Student suicides force Las Vegas to re-open schools

, Spencer Irvine, Leave a comment

The ongoing statewide lockdowns and subsequent school lockdowns are taking a toll of enormous proportions on many parts of the United States. Despite the science and statistics backing the re-opening of schools for mental health, social, and economic reasons, many school districts have bowed under pressure from powerful teachers’ unions to remain closed.

Tragically, in the case of Clark County, Nevada, eighteen students committed suicide between March and December 2020. Clark County, the fifth-largest school district in the country, includes Las Vegas and other cities in southern Nevada, and school district superintendent announced it will re-open its classrooms due to the worsening mental health crisis of its schoolchildren.

Fox News reported that the eighteen suicides were double the amount that the district recorded in 2019. School superintended Jesus Jara said, “When we started to see the uptick in children taking their lives, we knew it wasn’t just the Covid numbers we need[ed] to look at anymore.” Jara added, “We have to find a way to put our hands on our kids, to see them, to look at them. They’ve got to start seeing some movement, some hope.”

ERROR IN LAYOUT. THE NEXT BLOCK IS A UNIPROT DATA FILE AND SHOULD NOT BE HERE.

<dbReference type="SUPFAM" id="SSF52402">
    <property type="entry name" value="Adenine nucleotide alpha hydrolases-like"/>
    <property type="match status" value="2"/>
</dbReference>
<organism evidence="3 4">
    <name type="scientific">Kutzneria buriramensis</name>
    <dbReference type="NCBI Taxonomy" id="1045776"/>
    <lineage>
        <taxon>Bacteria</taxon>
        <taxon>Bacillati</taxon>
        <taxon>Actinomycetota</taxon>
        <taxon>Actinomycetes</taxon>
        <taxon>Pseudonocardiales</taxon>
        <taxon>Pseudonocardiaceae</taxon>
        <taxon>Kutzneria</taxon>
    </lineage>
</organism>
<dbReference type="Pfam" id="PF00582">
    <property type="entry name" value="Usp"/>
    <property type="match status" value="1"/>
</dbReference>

The district also noted that it had an alert system on its electronic devices, after it shifted to remote learning through laptop computers and tablets such as iPads. The program, the GoGuardian Beacon system, notifies school officials of ongoing mental health episodes or suicidal thoughts by analyzing writing and search activity. The program reported over 3,100 alerts between June and October, 2020.

Clark County schools trained its teachers to spot mental health cues on screens, in conjunction with school psychologists managing cases and truancy officers conducting wellness checks. The district also had a face-to-face counseling program that intervened in thirty cases of students contemplating suicide.

The school district said it will re-open by March 2021, but a hard date has not been set.

The data has consistently shown that school-aged children are not as susceptible to the coronavirus’s deadly effects as those in the middle-aged and elderly cohorts of the population. Yet school officials and politicians bowed to teachers’ unions pressure to close schools and hold virtual instruction. Poor public policy decision-making created a prolonged mental health crisis, which has resulted in the loss of jobs, livelihoods, homes, and eroding mental health.